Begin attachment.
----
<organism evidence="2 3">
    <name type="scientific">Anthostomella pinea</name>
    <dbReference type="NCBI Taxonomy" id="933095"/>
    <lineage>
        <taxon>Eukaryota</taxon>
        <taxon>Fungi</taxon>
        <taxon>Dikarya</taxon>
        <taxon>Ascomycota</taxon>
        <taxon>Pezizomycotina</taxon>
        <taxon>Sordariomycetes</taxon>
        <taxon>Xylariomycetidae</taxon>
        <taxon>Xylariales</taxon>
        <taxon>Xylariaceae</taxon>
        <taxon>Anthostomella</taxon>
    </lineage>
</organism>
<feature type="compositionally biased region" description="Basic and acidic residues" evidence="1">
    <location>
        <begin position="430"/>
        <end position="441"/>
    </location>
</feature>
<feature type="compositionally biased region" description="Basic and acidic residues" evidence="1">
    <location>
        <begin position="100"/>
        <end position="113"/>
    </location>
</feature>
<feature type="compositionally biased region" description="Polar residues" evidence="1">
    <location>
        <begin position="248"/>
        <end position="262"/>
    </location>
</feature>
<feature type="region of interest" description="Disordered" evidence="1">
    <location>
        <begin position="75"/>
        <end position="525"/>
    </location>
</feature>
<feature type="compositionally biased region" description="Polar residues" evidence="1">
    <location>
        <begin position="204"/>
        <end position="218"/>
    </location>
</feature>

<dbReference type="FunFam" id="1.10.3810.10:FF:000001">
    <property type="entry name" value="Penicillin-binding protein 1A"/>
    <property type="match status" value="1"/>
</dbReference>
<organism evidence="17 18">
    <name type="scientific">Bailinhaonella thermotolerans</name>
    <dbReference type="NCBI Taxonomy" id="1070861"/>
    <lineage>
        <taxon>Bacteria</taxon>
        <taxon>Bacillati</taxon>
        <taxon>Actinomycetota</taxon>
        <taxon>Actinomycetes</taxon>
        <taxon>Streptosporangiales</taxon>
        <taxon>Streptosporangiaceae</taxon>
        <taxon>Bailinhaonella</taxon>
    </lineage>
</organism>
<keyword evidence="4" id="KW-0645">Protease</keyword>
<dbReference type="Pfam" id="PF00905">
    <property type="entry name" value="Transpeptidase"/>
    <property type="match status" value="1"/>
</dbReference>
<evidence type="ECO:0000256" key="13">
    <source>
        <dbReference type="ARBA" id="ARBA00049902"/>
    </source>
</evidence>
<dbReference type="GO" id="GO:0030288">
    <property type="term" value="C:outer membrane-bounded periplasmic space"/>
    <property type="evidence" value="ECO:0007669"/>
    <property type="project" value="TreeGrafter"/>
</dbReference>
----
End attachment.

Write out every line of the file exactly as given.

<organism evidence="2 3">
    <name type="scientific">Anthostomella pinea</name>
    <dbReference type="NCBI Taxonomy" id="933095"/>
    <lineage>
        <taxon>Eukaryota</taxon>
        <taxon>Fungi</taxon>
        <taxon>Dikarya</taxon>
        <taxon>Ascomycota</taxon>
        <taxon>Pezizomycotina</taxon>
        <taxon>Sordariomycetes</taxon>
        <taxon>Xylariomycetidae</taxon>
        <taxon>Xylariales</taxon>
        <taxon>Xylariaceae</taxon>
        <taxon>Anthostomella</taxon>
    </lineage>
</organism>
<feature type="compositionally biased region" description="Basic and acidic residues" evidence="1">
    <location>
        <begin position="430"/>
        <end position="441"/>
    </location>
</feature>
<feature type="compositionally biased region" description="Basic and acidic residues" evidence="1">
    <location>
        <begin position="100"/>
        <end position="113"/>
    </location>
</feature>
<feature type="compositionally biased region" description="Polar residues" evidence="1">
    <location>
        <begin position="248"/>
        <end position="262"/>
    </location>
</feature>
<feature type="region of interest" description="Disordered" evidence="1">
    <location>
        <begin position="75"/>
        <end position="525"/>
    </location>
</feature>
<feature type="compositionally biased region" description="Polar residues" evidence="1">
    <location>
        <begin position="204"/>
        <end position="218"/>
    </location>
</feature>

<dbReference type="FunFam" id="1.10.3810.10:FF:000001">
    <property type="entry name" value="Penicillin-binding protein 1A"/>
    <property type="match status" value="1"/>
</dbReference>
<organism evidence="17 18">
    <name type="scientific">Bailinhaonella thermotolerans</name>
    <dbReference type="NCBI Taxonomy" id="1070861"/>
    <lineage>
        <taxon>Bacteria</taxon>
        <taxon>Bacillati</taxon>
        <taxon>Actinomycetota</taxon>
        <taxon>Actinomycetes</taxon>
        <taxon>Streptosporangiales</taxon>
        <taxon>Streptosporangiaceae</taxon>
        <taxon>Bailinhaonella</taxon>
    </lineage>
</organism>
<keyword evidence="4" id="KW-0645">Protease</keyword>
<dbReference type="Pfam" id="PF00905">
    <property type="entry name" value="Transpeptidase"/>
    <property type="match status" value="1"/>
</dbReference>
<evidence type="ECO:0000256" key="13">
    <source>
        <dbReference type="ARBA" id="ARBA00049902"/>
    </source>
</evidence>
<dbReference type="GO" id="GO:0030288">
    <property type="term" value="C:outer membrane-bounded periplasmic space"/>
    <property type="evidence" value="ECO:0007669"/>
    <property type="project" value="TreeGrafter"/>
</dbReference>